Quiz Bowl draws history buffs of all ages

Wayne Staton wins annual trivia contest
May. 14, 2014 @ 05:30 PM

North Carolina history buffs gathered at the First Presbyterian Church on Tuesday to test their wits against one another in the hopes of winning Sanford’s fourth annual North Carolina History Quiz Bowl.

While all 15 competitors brought their A game, Wayne Staton, who had been the first runner-up last year, came away with the title.

“I got lucky,” Staton said. “They just asked the questions that I knew.”

Staton won on a true-or-false question, a format new to the competition this year, about North Carolina’s first governor, Richard Caswell, who was elected in 1776.

David Spivey, a contestant for the past four years and the first runner-up this year, said he enjoys getting together with fellow history lovers and sharing his knowledge. Every year, he comes close, and next year, he aspires to win first place.

“I like getting like-minded people together who like history,” Spivey said. “I think it’s important to learn about North Carolina history and United States history. If you don’t know your history, you’re condemned to repeat it.”

Last year’s winner, Dr. Kelly Faulk, did not perform as well as he had hoped this year, saying that the multiple choice, true-or-false and fill-in-the-blank questions were among the hardest asked.

“A whole bunch of us went out in the same round,” he said. “It was still fun though. I think it’s just a good thing to have as a community event. It’s different, you know? It’s kind of like the spelling bee. It’s not a sporting event. It’s not your typical community event. It brings in a different audience.”

Speaking about the competition on the whole, Jim Greathouse, a historian at the Fayetteville Area Transportation and Local History Museum, said, “Overall, it went very, very well.”

“We had a great turnout,” added Greathouse, who also moderated the quiz bowl. “I was impressed by some of the younger contestants. They really knew their stuff.”

Leisa Greathouse, curator of education at the Museum of the Cape Fear in Fayetteville, played a big role in bringing the quiz bowl to Sanford. The Museum of the Cape Fear has hosted a Civil War Quiz Bowl for the past 13 years.

“We North Carolinians love our history,” she said. “We are always talking about how we are first in this or best in that. [The quiz bowl] is a way of giving people a way to apply that love of history — to say, ‘Not only do I know it, but I’m going to show you I know it.’”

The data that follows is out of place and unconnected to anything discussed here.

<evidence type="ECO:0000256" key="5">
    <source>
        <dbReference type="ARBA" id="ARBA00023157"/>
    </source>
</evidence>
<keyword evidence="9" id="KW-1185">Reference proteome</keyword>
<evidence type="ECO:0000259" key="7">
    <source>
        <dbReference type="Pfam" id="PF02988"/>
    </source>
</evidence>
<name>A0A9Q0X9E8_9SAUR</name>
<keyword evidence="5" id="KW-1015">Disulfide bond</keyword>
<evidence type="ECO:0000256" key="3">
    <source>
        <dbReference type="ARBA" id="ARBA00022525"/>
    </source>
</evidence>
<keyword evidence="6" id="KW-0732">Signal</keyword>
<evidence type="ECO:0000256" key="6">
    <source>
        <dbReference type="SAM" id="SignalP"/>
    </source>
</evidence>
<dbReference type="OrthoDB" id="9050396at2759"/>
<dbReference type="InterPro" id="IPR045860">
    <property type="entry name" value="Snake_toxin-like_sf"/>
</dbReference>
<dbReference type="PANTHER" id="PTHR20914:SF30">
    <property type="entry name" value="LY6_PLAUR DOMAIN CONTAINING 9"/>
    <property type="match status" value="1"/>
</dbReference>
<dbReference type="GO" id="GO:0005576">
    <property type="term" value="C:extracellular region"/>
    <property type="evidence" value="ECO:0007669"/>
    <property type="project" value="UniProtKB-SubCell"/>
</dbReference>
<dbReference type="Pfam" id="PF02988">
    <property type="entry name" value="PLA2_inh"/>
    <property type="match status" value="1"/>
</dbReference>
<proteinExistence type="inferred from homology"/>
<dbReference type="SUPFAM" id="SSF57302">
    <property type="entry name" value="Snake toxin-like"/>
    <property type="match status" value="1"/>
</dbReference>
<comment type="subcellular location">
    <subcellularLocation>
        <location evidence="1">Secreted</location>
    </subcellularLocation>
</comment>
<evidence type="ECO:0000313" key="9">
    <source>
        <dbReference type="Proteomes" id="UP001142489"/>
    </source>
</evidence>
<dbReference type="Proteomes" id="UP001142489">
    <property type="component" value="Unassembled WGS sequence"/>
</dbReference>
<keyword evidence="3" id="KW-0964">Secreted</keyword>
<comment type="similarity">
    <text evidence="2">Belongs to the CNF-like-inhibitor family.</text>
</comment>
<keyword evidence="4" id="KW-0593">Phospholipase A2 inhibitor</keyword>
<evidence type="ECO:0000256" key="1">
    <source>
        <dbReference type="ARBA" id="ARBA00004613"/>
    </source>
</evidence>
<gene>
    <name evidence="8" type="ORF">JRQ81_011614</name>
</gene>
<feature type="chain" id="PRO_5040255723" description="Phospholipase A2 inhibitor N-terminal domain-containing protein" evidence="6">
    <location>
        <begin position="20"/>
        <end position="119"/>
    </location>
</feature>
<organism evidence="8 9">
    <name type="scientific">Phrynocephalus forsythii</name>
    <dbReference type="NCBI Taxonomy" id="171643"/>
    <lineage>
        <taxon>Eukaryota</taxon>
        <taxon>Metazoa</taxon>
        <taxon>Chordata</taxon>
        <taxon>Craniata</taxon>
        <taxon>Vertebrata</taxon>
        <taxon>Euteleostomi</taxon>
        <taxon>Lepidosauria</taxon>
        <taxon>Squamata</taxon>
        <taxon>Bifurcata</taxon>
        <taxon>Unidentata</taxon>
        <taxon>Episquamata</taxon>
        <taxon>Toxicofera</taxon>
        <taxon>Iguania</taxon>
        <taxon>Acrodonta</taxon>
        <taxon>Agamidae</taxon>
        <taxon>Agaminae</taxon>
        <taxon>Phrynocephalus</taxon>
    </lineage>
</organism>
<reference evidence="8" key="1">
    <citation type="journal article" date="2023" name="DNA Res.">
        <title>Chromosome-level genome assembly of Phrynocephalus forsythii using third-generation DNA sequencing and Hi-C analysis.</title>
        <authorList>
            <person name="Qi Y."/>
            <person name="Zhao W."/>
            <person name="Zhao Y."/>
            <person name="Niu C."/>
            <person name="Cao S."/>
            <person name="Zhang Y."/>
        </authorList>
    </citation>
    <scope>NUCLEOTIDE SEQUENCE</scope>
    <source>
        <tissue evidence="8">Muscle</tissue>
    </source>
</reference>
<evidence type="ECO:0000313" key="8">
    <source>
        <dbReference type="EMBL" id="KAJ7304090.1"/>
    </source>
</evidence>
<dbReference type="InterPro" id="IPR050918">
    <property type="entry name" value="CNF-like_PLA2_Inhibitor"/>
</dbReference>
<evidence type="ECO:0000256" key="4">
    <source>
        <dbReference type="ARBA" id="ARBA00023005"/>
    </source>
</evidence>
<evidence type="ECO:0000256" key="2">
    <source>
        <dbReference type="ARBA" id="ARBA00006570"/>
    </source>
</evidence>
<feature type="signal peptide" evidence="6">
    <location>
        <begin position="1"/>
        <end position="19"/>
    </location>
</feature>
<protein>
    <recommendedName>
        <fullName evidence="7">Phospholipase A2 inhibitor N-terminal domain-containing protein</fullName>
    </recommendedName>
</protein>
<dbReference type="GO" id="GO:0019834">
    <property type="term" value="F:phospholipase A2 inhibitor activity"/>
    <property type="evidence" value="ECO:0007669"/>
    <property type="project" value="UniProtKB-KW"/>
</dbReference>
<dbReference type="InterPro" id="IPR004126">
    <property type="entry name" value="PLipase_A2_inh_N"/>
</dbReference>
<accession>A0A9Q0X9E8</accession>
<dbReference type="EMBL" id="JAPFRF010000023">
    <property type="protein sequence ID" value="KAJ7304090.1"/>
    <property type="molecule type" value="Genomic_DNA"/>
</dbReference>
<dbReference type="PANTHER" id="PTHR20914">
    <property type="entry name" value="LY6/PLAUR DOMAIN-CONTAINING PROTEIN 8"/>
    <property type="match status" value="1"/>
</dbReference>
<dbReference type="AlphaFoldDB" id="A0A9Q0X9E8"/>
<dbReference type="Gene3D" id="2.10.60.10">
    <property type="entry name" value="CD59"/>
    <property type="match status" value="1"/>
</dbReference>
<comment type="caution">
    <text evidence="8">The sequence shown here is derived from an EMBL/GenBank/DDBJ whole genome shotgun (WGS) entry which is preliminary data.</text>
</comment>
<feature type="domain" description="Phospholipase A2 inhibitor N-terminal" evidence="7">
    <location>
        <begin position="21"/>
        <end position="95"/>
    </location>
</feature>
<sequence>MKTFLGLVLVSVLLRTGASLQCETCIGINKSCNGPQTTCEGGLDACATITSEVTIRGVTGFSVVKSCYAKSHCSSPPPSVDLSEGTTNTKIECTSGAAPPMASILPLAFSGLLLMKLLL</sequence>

Lee County Library Director Michael Matochik traveled to Fayetteville for the quiz bowl for years and decided Sanford should have one as well. After Matochik approached them, the Greathouses agreed to help Sanford put on its own competition.

Matochik said, “We owe a lot to Jim and Leisa — the kindness of their hearts, their devotion to history. The quiz bowl is an example of the Lee County Library and the museums from Fayetteville working together.”

He continued, “But for me, the best of the best things this year was that we had a number of high school students up there on stage. It’s open to everybody, and this is the first time we sort of got everybody.”

Leisa Greathouse echoed the sentiment, saying that she wants to encourage younger people to participate. She said she would also like to see a larger audience; about 50 people were in the McIver Fellowship Hall for the quiz bowl, including contestants.

Matochik and Faulk cited conflicting events like the Board of Education meeting that stopped some people from coming, though both were impressed with the number of participants on the stage.

“The best thing about it was the participation,” Faulk said. “We had some high school kids come out. It was the first year we’ve had female contestants. In the future, maybe they can pick a different night when there is less to compete with.”

Matochik said he looks forward to watching the quiz bowl grow as time goes on. Next year, he plans to have an award for the youngest contestant to garner more interest from high schoolers.

“It’s important for us to remember that we are always part of our past,” Matochik said. “It helps shape who we are in the present and what we can take into the future. The past gives us anchors to build on, to correct upon. It adds to the store of human knowledge.”